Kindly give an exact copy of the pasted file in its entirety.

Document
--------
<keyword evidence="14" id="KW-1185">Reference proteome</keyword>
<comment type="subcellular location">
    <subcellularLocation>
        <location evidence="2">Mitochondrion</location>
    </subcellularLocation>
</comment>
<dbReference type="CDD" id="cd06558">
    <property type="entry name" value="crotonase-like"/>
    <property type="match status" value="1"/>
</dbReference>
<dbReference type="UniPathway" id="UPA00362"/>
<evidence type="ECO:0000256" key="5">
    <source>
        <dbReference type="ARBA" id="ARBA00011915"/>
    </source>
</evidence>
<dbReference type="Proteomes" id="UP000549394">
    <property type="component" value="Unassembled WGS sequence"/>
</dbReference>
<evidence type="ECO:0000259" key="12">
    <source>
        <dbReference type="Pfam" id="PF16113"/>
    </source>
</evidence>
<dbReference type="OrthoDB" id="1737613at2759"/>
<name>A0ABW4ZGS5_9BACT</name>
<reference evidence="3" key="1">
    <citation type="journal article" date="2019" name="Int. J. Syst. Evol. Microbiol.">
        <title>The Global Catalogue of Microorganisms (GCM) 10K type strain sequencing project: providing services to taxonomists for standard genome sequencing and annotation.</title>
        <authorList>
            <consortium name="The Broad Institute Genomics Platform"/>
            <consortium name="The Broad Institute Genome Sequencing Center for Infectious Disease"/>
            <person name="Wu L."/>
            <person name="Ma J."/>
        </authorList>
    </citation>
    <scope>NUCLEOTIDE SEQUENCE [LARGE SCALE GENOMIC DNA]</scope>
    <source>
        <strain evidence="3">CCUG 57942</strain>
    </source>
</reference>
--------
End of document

<keyword evidence="14" id="KW-1185">Reference proteome</keyword>
<comment type="subcellular location">
    <subcellularLocation>
        <location evidence="2">Mitochondrion</location>
    </subcellularLocation>
</comment>
<dbReference type="CDD" id="cd06558">
    <property type="entry name" value="crotonase-like"/>
    <property type="match status" value="1"/>
</dbReference>
<dbReference type="UniPathway" id="UPA00362"/>
<evidence type="ECO:0000256" key="5">
    <source>
        <dbReference type="ARBA" id="ARBA00011915"/>
    </source>
</evidence>
<dbReference type="Proteomes" id="UP000549394">
    <property type="component" value="Unassembled WGS sequence"/>
</dbReference>
<evidence type="ECO:0000259" key="12">
    <source>
        <dbReference type="Pfam" id="PF16113"/>
    </source>
</evidence>
<dbReference type="OrthoDB" id="1737613at2759"/>
<name>A0ABW4ZGS5_9BACT</name>
<reference evidence="3" key="1">
    <citation type="journal article" date="2019" name="Int. J. Syst. Evol. Microbiol.">
        <title>The Global Catalogue of Microorganisms (GCM) 10K type strain sequencing project: providing services to taxonomists for standard genome sequencing and annotation.</title>
        <authorList>
            <consortium name="The Broad Institute Genomics Platform"/>
            <consortium name="The Broad Institute Genome Sequencing Center for Infectious Disease"/>
            <person name="Wu L."/>
            <person name="Ma J."/>
        </authorList>
    </citation>
    <scope>NUCLEOTIDE SEQUENCE [LARGE SCALE GENOMIC DNA]</scope>
    <source>
        <strain evidence="3">CCUG 57942</strain>
    </source>
</reference>